Lesson from King Uzziah’s pride and punishment

After the sad death of King Amaziah, killed by his people who rebelled against him, when he turned away from God and began to worship idols, his place on the throne was taken by his son Uzziah, a fine young man of sixteen years.

His mother, Jecoliah, was a very good woman who raised him in love with God. “And he did what was upright in the sight of the Lord.”

The reign of Uzziah was one of the longest in history – 52 years, “and in those days when he resorted to the Lord, God helped him.” He granted him victories over the Philistines and other nations, extending his power to the borders of Egypt.

Uzziah created a mighty army of 300,000 armed with sophisticated weapons, including “machines for throwing arrows and large stones.”

He fortified Jerusalem and built many fortifications to protect wells, pastures, and vineyards from enemies. As the Bible says, “he protected himself marvelously, and became strong.” However, further in his life was followed by a “but.”

“But when he became strong, his heart was lifted to destroy him.” In other words, having become strong, he became proud, refusing to admit that God helped him achieve everything, and began to attribute all the merit and glory to himself, and this ruined him.

Such a danger threatens each of us. How often, when God gives us a blessing, we turn away from Him, believing that we have achieved everything on our own. In doing so, we bring misfortune because “pride precedes destruction, and arrogance precedes the fall.” (Proverbs 16:18).

Puffed up by the successes God sent him, Uzziah decided that he could go to the temple himself and burn incense like priests. Why not? How are they better than him?

He envied the spiritual strength and authority of the priests and wanted to show that he had no less power. He wanted to have the same direct contact with the Lord because the priests stood over the king and could tell him what to do on behalf of the Lord. The prophets were even more potent than the priests. God Himself spoke through them.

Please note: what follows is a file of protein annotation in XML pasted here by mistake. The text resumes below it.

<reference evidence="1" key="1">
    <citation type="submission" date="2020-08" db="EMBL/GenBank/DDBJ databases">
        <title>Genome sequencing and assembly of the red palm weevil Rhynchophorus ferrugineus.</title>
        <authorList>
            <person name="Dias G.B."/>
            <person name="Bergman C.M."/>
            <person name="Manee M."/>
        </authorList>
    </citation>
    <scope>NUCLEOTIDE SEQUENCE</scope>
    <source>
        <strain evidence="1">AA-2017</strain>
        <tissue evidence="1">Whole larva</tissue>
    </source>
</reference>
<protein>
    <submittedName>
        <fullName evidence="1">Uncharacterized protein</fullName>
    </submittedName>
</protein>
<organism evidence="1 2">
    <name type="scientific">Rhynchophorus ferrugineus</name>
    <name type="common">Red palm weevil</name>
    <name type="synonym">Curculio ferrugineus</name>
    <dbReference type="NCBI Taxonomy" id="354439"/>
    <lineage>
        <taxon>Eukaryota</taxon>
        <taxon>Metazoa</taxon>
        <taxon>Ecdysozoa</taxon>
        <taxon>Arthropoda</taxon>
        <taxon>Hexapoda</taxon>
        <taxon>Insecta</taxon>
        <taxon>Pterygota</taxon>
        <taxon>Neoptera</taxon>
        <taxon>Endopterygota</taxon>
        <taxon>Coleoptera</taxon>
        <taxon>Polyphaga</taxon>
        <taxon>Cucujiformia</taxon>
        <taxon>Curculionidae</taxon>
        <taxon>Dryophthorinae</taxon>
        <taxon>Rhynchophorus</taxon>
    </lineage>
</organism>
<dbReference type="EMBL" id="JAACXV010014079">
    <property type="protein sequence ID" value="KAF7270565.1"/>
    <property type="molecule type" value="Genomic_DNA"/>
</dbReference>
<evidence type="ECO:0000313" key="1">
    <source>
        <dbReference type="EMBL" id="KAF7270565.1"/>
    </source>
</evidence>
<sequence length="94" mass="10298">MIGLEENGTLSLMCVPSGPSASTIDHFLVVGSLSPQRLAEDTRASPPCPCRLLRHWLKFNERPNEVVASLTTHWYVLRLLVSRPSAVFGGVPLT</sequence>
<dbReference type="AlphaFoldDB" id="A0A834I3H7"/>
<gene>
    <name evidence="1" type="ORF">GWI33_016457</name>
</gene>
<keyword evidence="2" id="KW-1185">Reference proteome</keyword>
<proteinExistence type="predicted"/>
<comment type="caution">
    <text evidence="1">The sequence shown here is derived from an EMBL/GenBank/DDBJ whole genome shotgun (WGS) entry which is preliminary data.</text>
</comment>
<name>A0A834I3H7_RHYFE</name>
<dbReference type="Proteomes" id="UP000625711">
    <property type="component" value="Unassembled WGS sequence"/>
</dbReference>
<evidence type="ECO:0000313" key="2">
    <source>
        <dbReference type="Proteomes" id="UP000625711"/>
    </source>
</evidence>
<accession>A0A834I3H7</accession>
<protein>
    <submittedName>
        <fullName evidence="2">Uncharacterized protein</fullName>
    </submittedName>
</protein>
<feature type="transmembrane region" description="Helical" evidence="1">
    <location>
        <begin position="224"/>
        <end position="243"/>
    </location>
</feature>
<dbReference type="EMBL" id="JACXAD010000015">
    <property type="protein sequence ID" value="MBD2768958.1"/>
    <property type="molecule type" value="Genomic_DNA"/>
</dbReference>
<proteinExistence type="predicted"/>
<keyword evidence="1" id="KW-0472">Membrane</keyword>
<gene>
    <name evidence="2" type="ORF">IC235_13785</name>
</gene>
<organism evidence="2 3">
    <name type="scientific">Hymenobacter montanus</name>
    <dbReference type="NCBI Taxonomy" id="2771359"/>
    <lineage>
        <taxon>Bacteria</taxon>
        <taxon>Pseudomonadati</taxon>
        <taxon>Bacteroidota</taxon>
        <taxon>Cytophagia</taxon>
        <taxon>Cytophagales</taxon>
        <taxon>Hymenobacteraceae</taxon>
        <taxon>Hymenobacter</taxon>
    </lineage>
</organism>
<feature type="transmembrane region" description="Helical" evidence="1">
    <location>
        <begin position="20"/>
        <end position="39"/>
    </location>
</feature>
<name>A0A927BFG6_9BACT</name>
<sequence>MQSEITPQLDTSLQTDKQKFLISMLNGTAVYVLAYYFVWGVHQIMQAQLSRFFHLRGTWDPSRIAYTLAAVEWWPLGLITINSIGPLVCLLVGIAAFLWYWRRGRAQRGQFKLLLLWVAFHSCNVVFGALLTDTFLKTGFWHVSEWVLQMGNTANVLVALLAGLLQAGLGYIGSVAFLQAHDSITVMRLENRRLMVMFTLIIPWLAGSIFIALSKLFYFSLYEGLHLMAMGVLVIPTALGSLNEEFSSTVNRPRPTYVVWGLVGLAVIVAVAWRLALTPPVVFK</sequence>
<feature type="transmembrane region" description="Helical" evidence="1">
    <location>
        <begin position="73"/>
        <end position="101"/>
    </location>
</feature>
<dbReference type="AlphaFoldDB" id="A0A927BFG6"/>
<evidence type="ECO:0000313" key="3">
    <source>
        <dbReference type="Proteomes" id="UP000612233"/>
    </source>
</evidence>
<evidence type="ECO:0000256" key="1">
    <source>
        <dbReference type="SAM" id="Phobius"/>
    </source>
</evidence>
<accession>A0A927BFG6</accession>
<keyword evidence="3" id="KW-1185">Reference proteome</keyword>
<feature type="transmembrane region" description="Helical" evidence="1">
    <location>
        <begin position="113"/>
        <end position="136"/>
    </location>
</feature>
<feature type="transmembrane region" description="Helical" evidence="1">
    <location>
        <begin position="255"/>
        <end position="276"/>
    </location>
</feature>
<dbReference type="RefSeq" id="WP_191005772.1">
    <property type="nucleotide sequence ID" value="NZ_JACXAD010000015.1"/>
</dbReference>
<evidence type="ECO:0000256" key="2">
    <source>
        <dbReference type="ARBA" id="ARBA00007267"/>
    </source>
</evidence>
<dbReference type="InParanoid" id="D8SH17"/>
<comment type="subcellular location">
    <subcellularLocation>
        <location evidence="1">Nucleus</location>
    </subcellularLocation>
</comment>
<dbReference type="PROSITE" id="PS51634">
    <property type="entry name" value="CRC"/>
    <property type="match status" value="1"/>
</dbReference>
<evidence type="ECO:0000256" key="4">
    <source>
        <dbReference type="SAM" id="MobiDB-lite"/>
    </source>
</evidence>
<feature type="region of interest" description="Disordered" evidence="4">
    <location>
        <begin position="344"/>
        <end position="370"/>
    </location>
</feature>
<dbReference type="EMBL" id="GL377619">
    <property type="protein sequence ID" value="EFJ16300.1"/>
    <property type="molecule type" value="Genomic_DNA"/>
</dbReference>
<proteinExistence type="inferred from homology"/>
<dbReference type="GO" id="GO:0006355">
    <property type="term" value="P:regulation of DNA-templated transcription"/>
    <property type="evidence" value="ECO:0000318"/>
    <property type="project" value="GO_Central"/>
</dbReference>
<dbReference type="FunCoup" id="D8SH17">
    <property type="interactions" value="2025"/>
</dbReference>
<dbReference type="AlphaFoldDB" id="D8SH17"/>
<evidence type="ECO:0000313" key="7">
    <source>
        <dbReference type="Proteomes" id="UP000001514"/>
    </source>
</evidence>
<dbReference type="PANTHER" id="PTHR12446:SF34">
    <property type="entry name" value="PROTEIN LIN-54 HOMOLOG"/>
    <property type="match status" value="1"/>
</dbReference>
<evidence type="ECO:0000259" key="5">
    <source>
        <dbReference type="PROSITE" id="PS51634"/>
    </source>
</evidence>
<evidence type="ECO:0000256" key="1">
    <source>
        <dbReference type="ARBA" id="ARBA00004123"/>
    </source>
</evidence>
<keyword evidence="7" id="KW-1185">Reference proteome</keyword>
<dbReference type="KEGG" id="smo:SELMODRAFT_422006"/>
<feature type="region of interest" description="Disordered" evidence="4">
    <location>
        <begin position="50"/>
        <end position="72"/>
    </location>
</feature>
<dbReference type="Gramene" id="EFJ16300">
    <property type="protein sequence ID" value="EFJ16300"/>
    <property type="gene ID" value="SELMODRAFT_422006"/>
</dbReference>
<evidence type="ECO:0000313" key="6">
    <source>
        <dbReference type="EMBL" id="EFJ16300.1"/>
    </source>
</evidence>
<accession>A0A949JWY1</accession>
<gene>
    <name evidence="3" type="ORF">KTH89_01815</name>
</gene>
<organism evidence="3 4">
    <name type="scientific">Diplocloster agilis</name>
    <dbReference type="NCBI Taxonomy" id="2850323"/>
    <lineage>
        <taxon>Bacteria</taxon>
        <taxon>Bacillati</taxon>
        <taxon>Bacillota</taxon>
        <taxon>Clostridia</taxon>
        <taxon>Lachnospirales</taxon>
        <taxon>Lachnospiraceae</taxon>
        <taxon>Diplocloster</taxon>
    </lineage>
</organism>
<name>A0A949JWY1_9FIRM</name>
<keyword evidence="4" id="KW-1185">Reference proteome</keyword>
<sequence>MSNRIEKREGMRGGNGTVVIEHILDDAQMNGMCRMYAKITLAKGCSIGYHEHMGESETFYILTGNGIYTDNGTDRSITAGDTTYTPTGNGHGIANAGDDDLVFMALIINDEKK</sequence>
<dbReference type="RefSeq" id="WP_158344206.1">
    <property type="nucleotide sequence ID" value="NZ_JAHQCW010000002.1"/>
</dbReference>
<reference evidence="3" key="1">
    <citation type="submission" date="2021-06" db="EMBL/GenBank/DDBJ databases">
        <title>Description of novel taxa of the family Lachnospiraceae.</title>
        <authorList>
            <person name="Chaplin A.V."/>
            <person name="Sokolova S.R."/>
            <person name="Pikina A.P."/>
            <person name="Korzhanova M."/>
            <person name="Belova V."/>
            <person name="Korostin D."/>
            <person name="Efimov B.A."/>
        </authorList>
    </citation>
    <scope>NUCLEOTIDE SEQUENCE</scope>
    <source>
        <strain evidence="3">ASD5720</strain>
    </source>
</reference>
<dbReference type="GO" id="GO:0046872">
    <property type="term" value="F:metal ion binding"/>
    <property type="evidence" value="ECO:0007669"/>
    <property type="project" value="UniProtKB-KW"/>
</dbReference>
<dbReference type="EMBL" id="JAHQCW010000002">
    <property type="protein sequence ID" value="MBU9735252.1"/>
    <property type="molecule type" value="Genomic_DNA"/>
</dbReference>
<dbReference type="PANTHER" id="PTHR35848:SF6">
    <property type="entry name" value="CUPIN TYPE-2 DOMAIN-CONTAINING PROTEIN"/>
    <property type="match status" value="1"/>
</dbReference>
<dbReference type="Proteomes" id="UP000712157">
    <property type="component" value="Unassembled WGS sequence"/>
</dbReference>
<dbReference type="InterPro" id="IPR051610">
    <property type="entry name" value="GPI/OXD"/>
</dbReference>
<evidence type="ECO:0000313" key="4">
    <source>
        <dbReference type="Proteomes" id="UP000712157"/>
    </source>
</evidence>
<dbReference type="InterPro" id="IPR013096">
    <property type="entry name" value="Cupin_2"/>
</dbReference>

When the chief priest heard of the king’s intentions, he followed him to the temple and 80 priests and saw Uzziah standing in front of the altar with a censer.

The priest boldly addressed the king: “It is not for you, Uzziah, to give incense to the Lord; this is the work of the priests, the sons of Aaron, dedicated to incense; leave the sanctuary, for you have acted lawlessly, and this will not be in honor of the Lord God.”

Hearing this, the king became angry. How can anyone doubt his right to go anywhere in “his” kingdom, even if it is the temple? Is the head priest a holier person than he is?

However, as soon as he turned his anger against the priests, a white dot appeared on his forehead. The priests immediately realized what it was, and a cry of horror erupted from them: “Leprosy! Leprosy!”

When the terrible truth reached the king, he hurried out of the temple, accompanied by the priests. He knew God punished him, and his pride instantly vanished.

For the rest of his lifetime, he was a leper. He lived in a discrete house and was never allowed into the temple again.

He could use God’s help for the rest of his days. He could use the Lord’s blessings in old age, as he used them in his youth. What a shame that he made such a mistake, succumbing to pride and self-confidence.

The minute we start praising ourselves, we are lost. The Devil makes people proud and claims what belongs to others and even to God Himself. “God resists the proud but gives grace to the humble” (James 4: 6).

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